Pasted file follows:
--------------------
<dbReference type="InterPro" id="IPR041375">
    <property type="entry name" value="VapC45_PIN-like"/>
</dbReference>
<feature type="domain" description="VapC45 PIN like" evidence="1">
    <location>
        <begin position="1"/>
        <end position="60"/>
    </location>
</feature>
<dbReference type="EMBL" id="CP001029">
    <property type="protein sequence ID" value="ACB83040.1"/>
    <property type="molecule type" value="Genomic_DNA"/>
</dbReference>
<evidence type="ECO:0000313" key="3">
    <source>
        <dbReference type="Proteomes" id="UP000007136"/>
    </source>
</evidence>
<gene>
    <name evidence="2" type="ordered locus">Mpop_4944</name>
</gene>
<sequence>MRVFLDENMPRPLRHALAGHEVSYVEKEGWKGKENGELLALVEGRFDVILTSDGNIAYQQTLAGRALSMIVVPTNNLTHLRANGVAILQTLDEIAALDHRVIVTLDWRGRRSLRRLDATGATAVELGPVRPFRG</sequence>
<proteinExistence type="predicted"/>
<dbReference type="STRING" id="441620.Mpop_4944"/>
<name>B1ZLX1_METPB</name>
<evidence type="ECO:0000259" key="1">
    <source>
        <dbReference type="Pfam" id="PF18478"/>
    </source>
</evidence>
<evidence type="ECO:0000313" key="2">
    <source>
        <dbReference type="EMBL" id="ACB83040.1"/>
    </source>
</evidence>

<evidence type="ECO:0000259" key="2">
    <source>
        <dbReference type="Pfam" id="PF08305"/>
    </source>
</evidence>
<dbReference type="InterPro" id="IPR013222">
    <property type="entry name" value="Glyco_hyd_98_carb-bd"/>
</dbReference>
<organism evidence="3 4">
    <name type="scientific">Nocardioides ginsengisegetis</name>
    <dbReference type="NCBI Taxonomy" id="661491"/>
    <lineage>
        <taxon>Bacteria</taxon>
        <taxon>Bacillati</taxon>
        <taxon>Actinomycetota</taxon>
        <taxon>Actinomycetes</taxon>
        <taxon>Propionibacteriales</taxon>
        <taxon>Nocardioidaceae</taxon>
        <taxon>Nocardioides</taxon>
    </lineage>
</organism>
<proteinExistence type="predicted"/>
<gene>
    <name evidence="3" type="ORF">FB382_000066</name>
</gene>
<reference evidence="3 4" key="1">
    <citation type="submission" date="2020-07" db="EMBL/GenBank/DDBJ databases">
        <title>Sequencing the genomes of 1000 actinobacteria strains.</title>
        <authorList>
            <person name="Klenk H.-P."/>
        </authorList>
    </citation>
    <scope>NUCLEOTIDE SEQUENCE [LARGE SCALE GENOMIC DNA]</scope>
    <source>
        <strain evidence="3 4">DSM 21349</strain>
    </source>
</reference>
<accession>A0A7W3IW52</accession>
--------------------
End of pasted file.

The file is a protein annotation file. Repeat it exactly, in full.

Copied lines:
<dbReference type="InterPro" id="IPR041375">
    <property type="entry name" value="VapC45_PIN-like"/>
</dbReference>
<feature type="domain" description="VapC45 PIN like" evidence="1">
    <location>
        <begin position="1"/>
        <end position="60"/>
    </location>
</feature>
<dbReference type="EMBL" id="CP001029">
    <property type="protein sequence ID" value="ACB83040.1"/>
    <property type="molecule type" value="Genomic_DNA"/>
</dbReference>
<evidence type="ECO:0000313" key="3">
    <source>
        <dbReference type="Proteomes" id="UP000007136"/>
    </source>
</evidence>
<gene>
    <name evidence="2" type="ordered locus">Mpop_4944</name>
</gene>
<sequence>MRVFLDENMPRPLRHALAGHEVSYVEKEGWKGKENGELLALVEGRFDVILTSDGNIAYQQTLAGRALSMIVVPTNNLTHLRANGVAILQTLDEIAALDHRVIVTLDWRGRRSLRRLDATGATAVELGPVRPFRG</sequence>
<proteinExistence type="predicted"/>
<dbReference type="STRING" id="441620.Mpop_4944"/>
<name>B1ZLX1_METPB</name>
<evidence type="ECO:0000259" key="1">
    <source>
        <dbReference type="Pfam" id="PF18478"/>
    </source>
</evidence>
<evidence type="ECO:0000313" key="2">
    <source>
        <dbReference type="EMBL" id="ACB83040.1"/>
    </source>
</evidence>

<evidence type="ECO:0000259" key="2">
    <source>
        <dbReference type="Pfam" id="PF08305"/>
    </source>
</evidence>
<dbReference type="InterPro" id="IPR013222">
    <property type="entry name" value="Glyco_hyd_98_carb-bd"/>
</dbReference>
<organism evidence="3 4">
    <name type="scientific">Nocardioides ginsengisegetis</name>
    <dbReference type="NCBI Taxonomy" id="661491"/>
    <lineage>
        <taxon>Bacteria</taxon>
        <taxon>Bacillati</taxon>
        <taxon>Actinomycetota</taxon>
        <taxon>Actinomycetes</taxon>
        <taxon>Propionibacteriales</taxon>
        <taxon>Nocardioidaceae</taxon>
        <taxon>Nocardioides</taxon>
    </lineage>
</organism>
<proteinExistence type="predicted"/>
<gene>
    <name evidence="3" type="ORF">FB382_000066</name>
</gene>
<reference evidence="3 4" key="1">
    <citation type="submission" date="2020-07" db="EMBL/GenBank/DDBJ databases">
        <title>Sequencing the genomes of 1000 actinobacteria strains.</title>
        <authorList>
            <person name="Klenk H.-P."/>
        </authorList>
    </citation>
    <scope>NUCLEOTIDE SEQUENCE [LARGE SCALE GENOMIC DNA]</scope>
    <source>
        <strain evidence="3 4">DSM 21349</strain>
    </source>
</reference>
<accession>A0A7W3IW52</accession>